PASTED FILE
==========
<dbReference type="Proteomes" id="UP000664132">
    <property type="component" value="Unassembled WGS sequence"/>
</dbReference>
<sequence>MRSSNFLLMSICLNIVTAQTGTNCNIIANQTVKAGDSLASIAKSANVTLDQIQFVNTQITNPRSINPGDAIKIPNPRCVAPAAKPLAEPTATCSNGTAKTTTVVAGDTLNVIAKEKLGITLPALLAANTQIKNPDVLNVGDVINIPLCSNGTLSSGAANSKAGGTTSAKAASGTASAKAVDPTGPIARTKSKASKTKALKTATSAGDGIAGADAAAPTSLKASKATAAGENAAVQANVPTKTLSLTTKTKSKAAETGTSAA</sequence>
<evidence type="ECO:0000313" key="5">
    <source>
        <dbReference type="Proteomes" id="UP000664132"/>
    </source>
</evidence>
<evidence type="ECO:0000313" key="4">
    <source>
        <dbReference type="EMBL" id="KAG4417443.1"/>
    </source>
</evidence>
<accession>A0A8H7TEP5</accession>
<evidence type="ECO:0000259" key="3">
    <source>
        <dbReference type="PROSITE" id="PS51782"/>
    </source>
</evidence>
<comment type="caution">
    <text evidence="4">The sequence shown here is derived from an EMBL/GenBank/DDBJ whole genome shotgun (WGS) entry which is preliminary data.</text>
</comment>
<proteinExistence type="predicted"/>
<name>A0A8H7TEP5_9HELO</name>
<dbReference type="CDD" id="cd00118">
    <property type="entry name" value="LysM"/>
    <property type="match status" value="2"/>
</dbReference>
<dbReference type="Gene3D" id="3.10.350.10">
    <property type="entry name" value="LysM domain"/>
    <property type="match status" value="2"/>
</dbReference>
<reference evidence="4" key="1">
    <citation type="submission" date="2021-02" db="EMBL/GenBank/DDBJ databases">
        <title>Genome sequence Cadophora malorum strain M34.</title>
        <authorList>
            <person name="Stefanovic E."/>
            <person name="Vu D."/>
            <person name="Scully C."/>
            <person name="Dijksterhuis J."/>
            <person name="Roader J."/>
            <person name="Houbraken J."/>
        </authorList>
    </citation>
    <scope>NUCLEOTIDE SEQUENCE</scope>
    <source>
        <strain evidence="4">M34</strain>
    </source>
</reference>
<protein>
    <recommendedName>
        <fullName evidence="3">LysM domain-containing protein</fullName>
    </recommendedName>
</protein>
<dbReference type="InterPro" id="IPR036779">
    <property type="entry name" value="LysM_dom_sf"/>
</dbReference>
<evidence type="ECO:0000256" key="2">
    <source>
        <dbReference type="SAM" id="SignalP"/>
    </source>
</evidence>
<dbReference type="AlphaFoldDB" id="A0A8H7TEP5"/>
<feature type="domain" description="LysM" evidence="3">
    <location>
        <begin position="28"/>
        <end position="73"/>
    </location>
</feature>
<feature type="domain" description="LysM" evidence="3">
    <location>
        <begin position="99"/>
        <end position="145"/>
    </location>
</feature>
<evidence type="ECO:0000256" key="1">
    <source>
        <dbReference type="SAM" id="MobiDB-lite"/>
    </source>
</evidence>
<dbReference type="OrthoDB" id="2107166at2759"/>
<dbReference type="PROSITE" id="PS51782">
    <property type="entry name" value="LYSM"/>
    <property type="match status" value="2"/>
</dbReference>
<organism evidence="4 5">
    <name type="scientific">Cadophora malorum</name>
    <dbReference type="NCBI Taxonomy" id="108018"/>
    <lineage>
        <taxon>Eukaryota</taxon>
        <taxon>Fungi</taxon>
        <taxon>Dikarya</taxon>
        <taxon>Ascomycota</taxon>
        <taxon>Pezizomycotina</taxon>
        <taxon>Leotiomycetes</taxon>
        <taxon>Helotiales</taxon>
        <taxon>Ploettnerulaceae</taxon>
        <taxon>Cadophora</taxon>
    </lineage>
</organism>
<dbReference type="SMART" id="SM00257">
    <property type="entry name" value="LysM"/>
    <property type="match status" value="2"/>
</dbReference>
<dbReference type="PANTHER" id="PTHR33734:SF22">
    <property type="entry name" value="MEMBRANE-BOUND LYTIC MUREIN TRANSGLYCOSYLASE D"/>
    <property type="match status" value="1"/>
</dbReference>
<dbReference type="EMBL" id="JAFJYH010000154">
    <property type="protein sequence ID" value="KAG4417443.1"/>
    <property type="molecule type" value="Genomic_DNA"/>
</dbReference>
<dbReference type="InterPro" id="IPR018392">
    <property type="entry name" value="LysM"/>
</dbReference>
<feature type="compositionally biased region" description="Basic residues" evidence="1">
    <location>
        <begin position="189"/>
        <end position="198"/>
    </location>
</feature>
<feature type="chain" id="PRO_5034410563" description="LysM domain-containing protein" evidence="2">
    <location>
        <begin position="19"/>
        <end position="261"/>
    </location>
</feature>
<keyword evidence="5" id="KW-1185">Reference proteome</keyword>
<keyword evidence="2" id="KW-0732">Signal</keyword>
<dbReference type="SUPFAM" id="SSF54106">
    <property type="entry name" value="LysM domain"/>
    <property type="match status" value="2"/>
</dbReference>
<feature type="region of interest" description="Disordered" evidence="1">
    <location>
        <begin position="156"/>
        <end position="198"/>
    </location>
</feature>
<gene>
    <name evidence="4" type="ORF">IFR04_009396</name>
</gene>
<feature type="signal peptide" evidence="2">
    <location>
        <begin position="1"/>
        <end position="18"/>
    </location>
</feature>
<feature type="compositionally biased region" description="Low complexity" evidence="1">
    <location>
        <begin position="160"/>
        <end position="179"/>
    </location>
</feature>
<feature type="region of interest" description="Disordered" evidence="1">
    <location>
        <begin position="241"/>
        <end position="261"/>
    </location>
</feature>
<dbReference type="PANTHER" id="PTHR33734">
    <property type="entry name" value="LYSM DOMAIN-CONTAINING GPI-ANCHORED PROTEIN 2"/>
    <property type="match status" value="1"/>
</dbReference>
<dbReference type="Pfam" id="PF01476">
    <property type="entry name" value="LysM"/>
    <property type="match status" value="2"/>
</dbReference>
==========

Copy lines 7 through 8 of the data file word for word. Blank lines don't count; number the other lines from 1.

        <dbReference type="Proteomes" id="UP000664132"/>
    </source>